Minister to set out SA’s energy plans

Sub-Saharan Africa, rich in oil and natural resources, has entered a dynamic period of exploration, development and production.

The continent holds a strategic position offering both tremendous challenges and a major opportunity for a sustainable economic future. 

Energy
Image credit: Department of Energy

With more than 620 million people in sub-Saharan Africa without access to reliable energy, Africa faces an enormous challenge that requires a firm commitment to the accelerated use of legacy fuels, modern technology, alternative energy sources and developing energy infrastructure.

Jeff Radebe, Minister of Energy, South Africa will set out South Africa’s plans to develop its resources in his keynote speech, ‘South Africa’s Transition to a Low-Carbon Economy by 2030: Key Challenges and Developments’, at Future Energy Africa from 1 to 3 October in Cape Town, South Africa.

Radebe says, “Energy is at the core of two very important issues in Africa: ensuring a steady, reliable and sustainable supply for all people in all settings and facilitating and extending the economic growth that creates opportunities and raised hopes across the continent.”

South Africa aspires to develop an energy hub for gas cooperation across the value chain. Several initiatives and programmes are expected to be launched to expand oil and gas production and with offshore exploration and onshore shale gas exploration likely to prove successful, South Africa will have a localised supply of oil and gas to enable and promote the diversification of the country's energy mix.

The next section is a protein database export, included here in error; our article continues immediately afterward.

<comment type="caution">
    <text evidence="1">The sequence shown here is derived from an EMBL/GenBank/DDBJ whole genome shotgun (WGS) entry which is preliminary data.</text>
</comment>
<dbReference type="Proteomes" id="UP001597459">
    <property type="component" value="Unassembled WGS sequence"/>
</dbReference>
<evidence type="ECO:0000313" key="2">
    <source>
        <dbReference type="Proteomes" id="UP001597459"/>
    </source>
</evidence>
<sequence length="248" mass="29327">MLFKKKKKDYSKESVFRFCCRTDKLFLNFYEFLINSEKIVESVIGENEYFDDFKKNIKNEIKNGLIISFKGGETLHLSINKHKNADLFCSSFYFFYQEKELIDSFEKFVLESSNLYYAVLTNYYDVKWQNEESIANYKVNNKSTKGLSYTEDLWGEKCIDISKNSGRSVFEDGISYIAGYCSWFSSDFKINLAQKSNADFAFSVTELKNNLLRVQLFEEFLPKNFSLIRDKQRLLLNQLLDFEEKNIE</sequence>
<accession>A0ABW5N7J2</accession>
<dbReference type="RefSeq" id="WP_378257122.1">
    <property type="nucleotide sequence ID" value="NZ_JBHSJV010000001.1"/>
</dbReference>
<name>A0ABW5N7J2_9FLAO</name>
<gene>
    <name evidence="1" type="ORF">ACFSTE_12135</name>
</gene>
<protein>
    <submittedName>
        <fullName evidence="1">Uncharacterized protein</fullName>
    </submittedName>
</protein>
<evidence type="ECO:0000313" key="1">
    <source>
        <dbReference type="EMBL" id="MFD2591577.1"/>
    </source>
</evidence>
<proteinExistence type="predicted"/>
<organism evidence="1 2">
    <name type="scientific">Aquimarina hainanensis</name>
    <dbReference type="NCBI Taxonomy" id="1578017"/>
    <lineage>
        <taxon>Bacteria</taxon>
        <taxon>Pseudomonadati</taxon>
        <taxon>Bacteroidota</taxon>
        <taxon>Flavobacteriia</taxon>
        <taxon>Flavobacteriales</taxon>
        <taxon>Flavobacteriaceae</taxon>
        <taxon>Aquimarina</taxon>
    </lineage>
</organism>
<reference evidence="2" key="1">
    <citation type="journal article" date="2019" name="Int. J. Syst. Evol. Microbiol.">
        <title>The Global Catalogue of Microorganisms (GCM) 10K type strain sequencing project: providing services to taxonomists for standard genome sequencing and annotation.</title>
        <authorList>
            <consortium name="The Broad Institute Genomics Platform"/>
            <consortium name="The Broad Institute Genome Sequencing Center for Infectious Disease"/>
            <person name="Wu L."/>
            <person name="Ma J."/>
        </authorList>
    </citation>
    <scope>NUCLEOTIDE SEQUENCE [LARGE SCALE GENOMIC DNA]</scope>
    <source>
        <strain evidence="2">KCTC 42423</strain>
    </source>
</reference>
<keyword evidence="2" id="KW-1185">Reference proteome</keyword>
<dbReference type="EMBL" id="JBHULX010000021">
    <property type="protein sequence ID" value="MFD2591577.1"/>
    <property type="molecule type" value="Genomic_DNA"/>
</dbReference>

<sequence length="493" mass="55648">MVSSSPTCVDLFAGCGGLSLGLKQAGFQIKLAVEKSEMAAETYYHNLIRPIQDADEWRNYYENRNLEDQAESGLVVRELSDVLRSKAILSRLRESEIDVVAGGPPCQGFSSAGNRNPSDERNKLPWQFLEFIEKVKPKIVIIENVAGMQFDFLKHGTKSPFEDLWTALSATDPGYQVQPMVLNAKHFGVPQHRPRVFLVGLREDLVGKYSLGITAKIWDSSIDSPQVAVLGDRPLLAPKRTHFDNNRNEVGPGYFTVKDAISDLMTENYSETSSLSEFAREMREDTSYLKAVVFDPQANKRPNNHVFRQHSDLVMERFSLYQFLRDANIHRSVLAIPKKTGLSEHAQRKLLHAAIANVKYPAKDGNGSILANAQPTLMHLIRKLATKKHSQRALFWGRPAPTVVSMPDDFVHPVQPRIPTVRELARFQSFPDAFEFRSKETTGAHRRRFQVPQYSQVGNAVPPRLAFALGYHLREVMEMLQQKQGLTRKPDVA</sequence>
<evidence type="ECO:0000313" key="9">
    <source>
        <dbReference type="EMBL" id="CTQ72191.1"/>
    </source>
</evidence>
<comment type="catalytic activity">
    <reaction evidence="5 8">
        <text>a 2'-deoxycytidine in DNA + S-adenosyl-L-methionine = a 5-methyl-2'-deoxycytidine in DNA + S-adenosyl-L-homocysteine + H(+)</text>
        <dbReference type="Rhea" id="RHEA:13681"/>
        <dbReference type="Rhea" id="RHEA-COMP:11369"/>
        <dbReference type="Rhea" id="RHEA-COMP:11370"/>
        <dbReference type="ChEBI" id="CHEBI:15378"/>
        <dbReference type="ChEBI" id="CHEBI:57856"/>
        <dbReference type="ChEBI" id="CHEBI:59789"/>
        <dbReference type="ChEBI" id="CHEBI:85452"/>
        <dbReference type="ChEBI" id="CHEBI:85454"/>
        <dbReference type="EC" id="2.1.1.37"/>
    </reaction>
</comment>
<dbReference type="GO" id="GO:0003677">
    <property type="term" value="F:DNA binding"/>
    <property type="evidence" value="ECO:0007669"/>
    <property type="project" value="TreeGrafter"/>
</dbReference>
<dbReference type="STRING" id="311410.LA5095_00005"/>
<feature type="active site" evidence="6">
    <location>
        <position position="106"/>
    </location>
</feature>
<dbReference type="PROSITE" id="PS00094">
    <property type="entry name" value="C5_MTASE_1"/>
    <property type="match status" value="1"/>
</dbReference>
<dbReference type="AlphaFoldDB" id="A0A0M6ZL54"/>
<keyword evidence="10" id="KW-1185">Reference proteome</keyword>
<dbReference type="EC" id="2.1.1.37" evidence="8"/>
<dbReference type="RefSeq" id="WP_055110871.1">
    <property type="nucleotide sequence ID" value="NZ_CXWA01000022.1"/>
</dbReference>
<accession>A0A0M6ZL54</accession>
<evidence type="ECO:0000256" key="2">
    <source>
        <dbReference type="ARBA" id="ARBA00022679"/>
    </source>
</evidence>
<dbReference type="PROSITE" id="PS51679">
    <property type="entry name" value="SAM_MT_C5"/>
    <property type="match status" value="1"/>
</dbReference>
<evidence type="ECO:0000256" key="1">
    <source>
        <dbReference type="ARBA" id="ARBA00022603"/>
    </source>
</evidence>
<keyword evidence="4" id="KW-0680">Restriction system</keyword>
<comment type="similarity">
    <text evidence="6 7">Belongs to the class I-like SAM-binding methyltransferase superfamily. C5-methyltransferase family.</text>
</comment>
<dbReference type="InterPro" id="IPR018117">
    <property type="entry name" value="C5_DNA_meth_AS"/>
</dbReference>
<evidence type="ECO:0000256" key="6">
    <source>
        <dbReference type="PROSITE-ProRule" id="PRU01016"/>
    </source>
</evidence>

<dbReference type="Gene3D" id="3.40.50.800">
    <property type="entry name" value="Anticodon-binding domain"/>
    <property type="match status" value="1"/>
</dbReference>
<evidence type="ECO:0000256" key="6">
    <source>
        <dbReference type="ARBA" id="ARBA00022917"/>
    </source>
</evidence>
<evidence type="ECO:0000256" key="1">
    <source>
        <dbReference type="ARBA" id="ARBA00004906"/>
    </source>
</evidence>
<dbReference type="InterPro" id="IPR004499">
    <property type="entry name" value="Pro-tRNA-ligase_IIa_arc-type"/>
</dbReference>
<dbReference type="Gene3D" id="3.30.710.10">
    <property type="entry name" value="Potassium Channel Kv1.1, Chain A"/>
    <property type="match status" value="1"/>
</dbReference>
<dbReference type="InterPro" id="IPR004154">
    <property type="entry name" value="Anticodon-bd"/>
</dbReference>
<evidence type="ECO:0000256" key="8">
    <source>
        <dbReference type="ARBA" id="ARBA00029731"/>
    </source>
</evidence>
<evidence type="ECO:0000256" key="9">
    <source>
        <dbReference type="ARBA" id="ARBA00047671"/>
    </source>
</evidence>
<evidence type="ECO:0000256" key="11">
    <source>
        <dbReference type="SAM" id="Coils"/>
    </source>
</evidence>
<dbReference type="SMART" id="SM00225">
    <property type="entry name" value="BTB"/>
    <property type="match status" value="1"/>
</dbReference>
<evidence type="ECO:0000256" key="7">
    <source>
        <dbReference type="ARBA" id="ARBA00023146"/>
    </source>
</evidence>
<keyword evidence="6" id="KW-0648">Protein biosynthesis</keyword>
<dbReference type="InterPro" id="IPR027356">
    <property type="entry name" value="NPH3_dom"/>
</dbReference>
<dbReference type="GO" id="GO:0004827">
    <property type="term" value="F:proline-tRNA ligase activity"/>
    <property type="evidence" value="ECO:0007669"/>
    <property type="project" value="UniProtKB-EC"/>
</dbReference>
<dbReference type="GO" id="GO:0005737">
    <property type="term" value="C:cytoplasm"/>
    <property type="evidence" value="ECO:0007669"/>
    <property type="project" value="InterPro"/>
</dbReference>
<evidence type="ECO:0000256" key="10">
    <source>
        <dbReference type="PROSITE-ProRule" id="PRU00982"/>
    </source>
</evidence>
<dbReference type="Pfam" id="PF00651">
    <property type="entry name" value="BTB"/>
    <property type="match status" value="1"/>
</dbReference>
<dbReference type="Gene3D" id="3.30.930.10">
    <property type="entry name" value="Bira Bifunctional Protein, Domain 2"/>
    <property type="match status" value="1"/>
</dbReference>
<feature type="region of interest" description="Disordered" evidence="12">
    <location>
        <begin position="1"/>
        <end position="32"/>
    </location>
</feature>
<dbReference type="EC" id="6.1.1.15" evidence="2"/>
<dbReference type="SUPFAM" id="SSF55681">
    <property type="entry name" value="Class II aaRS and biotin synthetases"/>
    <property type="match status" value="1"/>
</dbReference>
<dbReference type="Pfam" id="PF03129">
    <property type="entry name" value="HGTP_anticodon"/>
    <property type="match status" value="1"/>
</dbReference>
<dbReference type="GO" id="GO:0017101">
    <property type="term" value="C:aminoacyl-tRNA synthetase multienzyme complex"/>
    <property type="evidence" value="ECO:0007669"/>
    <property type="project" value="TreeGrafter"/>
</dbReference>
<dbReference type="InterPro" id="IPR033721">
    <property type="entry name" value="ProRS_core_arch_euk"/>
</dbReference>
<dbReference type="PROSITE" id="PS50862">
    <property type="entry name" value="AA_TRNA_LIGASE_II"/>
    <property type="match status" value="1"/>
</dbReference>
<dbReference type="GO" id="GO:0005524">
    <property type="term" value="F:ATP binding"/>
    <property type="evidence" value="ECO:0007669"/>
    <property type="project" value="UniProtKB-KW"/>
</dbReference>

“South Africa has a history of developing unconventional energy resources in its bid for greater self-sufficiency, and the country has shown its ability and determination to invent and employ technology to diversify its fuel mix,” says Radebe. “African countries have to harness their vast energy resources. Legacy energy sources along with the future development of new technologies will help promote inclusive economic and social development.”

Christopher Hudson, president of the Global Energy division of dmg events comments, “Meeting the growing energy demand of their population and ensuring universal access to modern energy services are the principal goals of African countries.

“Africa’s growing population and economic progress has sent energy demand soaring. This calls for a rapid increase in supply on the continent,” he says. “Future Energy Africa 2018 provides a dedicated forum for the international oil, gas and future energy industry to meet Africa’s leaders to debate the issues directly affecting the continent.”

Future Energy Africa 2018, which includes a dedicated exhibition, is expected to attract more than 4 000 visitors, 500 delegates, 50 ministers and government attendees, 250 exhibiting companies and 100 speakers from over 50 countries.

For more information, visit: www.futureenergyafrica.com.


 

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